Obama pressed Chinese leader on cybersecurity
RANCHO MIRAGE, Calif. – President Barack Obama used an unusually lengthy and informal desert summit to present Chinese President Xi Jingping with detailed evidence of intellectual property theft emanating from his country, as a top U.S. official declared Saturday that cybersecurity is now at the “center of the relationship” between the world’s largest economies.
While there were few clear policy breakthroughs on cybersecurity, U.S. officials said Obama and Xi were in broad agreement over the need for North Korea to be denuclearized. And both countries expressed optimism that the closer personal ties forged between the two leaders during the California summit could stem the mistrust between the world powers.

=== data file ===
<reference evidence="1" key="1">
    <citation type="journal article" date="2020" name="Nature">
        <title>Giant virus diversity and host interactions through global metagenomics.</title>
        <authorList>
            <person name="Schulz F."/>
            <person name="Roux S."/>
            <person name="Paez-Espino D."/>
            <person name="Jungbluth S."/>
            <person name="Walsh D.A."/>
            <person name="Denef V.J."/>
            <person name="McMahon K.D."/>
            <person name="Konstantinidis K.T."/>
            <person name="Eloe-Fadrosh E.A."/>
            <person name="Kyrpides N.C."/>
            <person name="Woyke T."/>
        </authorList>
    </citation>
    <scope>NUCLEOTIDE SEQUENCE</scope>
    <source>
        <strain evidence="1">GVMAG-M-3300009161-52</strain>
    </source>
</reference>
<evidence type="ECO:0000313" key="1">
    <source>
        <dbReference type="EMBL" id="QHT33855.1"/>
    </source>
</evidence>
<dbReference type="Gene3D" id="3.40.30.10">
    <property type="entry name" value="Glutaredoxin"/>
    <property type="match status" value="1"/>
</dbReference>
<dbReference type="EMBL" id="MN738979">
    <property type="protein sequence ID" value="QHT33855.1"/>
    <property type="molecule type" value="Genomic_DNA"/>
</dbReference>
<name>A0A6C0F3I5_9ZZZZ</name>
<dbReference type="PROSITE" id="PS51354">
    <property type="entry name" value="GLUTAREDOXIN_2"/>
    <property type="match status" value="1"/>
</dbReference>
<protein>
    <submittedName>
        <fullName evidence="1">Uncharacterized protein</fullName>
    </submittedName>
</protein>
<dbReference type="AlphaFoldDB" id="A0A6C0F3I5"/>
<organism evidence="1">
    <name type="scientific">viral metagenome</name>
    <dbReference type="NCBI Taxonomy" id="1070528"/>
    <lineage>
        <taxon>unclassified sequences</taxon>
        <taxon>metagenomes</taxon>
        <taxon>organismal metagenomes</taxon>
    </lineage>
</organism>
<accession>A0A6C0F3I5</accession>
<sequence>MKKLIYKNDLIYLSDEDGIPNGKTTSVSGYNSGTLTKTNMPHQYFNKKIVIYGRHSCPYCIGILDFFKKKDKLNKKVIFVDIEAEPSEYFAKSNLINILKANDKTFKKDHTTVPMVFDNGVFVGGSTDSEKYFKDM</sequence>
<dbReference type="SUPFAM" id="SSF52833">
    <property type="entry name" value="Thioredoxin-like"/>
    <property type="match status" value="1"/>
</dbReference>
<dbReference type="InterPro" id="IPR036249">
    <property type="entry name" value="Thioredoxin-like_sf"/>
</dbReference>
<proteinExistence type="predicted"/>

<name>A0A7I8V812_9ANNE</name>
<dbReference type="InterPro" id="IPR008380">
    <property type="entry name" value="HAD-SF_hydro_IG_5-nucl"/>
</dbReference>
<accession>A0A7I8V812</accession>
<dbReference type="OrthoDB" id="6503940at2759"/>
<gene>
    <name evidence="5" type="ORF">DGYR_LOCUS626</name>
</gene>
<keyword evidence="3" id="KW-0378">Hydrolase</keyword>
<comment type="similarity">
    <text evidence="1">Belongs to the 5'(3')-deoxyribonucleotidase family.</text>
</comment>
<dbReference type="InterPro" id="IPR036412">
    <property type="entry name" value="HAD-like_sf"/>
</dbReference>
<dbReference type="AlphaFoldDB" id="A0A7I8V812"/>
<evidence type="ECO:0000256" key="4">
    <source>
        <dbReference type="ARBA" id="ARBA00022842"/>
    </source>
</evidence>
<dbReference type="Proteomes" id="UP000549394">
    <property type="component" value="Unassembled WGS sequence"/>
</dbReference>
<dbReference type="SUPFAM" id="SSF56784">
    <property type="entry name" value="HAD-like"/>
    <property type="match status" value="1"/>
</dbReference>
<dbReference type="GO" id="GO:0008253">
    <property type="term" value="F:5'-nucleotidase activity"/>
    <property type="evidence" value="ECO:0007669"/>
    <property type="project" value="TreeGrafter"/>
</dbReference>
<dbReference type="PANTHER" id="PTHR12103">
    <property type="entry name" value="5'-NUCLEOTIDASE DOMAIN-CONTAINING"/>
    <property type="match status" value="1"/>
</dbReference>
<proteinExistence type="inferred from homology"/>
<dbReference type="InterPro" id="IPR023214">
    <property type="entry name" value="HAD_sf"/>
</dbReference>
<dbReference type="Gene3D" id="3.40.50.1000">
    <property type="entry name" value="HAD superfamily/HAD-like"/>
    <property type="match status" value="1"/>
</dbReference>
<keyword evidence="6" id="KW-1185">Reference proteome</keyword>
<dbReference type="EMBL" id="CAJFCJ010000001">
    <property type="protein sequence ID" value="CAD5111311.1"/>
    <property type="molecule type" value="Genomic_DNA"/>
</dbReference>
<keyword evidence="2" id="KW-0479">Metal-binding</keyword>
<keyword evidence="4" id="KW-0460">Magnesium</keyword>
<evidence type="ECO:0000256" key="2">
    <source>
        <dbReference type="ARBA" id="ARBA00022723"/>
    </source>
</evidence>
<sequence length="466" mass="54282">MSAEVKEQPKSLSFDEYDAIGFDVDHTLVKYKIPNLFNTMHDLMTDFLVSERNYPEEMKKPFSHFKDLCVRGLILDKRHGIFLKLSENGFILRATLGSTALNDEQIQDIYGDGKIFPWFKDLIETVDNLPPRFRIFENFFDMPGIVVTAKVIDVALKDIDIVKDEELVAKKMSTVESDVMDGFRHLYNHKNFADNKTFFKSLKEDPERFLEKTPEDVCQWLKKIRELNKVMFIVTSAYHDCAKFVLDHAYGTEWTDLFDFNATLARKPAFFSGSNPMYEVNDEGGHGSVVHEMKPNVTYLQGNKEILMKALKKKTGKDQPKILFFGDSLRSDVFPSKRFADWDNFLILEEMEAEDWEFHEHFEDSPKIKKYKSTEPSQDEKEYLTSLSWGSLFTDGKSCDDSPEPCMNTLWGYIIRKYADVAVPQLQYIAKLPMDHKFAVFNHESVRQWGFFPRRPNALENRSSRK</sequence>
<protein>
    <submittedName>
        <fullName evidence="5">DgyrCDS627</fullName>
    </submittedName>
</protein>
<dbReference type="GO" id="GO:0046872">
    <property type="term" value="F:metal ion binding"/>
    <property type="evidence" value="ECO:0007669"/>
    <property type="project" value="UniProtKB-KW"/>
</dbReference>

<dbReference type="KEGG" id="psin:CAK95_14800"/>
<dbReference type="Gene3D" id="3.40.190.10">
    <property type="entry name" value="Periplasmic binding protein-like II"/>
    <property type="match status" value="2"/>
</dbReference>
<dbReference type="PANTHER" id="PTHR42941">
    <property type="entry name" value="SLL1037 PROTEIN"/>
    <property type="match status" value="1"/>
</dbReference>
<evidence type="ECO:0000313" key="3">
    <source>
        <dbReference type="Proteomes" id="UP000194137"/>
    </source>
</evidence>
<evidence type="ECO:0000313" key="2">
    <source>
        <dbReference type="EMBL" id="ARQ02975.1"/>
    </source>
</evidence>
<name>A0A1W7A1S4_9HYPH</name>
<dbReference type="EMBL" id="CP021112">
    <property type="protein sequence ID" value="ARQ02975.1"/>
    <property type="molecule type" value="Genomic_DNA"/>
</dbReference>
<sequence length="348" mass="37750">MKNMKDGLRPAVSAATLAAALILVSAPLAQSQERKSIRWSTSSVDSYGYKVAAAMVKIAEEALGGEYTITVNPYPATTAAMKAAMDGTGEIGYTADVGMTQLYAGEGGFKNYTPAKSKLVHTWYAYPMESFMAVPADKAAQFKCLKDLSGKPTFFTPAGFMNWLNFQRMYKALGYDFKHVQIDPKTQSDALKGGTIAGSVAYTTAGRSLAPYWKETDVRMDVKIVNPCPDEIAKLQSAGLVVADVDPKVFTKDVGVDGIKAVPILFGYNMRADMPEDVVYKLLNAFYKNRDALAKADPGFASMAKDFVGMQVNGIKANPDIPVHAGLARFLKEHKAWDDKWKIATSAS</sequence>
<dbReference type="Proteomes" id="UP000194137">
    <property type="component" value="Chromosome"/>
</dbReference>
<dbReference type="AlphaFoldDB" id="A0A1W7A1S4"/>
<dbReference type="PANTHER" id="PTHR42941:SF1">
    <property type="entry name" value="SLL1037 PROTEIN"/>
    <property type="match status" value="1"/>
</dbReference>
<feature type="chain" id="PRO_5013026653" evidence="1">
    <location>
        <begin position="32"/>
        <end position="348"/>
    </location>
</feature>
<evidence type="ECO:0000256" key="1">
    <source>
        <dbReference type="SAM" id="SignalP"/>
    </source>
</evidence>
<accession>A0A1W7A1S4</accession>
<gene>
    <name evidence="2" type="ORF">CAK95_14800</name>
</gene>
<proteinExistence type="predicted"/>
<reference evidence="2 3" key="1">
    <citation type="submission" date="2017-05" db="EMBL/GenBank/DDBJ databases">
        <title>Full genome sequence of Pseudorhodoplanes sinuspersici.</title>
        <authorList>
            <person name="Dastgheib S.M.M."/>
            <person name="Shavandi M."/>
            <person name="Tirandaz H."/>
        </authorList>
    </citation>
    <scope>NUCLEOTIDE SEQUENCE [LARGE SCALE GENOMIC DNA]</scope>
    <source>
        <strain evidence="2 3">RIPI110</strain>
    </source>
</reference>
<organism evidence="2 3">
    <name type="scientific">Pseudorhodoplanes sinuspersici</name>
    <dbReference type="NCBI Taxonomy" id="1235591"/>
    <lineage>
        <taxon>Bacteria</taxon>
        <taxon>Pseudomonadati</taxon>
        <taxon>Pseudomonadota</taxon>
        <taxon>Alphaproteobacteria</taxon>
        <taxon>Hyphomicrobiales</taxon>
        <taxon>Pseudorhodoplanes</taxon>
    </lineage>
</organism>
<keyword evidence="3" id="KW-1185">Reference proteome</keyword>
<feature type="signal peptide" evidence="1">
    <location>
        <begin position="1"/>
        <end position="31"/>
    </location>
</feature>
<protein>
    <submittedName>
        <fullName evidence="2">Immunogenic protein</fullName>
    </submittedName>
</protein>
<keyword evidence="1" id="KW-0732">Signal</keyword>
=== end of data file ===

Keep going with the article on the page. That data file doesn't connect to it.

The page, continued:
Still, Obama’s national security adviser Tom Donilon said resolving cybersecurity issues would be “key to the future” of the relationship.
Obama told Xi that “if it’s not addressed, if it continues to be this direct theft of United States property, that this was going to be very difficult problem in the economic relationship and was going to be an inhibitor to the relationship really reaching its full potential,” Donilon said during a briefing with reporters following the summit.
In their own recap of the meetings, Chinese officials said Xi opposed all forms of cyberspying, but claimed no responsibility for attacks against the U.S.
“Cybersecurity should not become the root cause of mutual suspicion and frictions between our two countries. Rather, it should be a new bright spot in our cooperation,” said Yang Jiechi, Xi’s senior foreign policy adviser.
Yang said the two leaders “blazed a new trail” away from the two nations’ past differences and “talked about cooperation and did not shy away from differences.”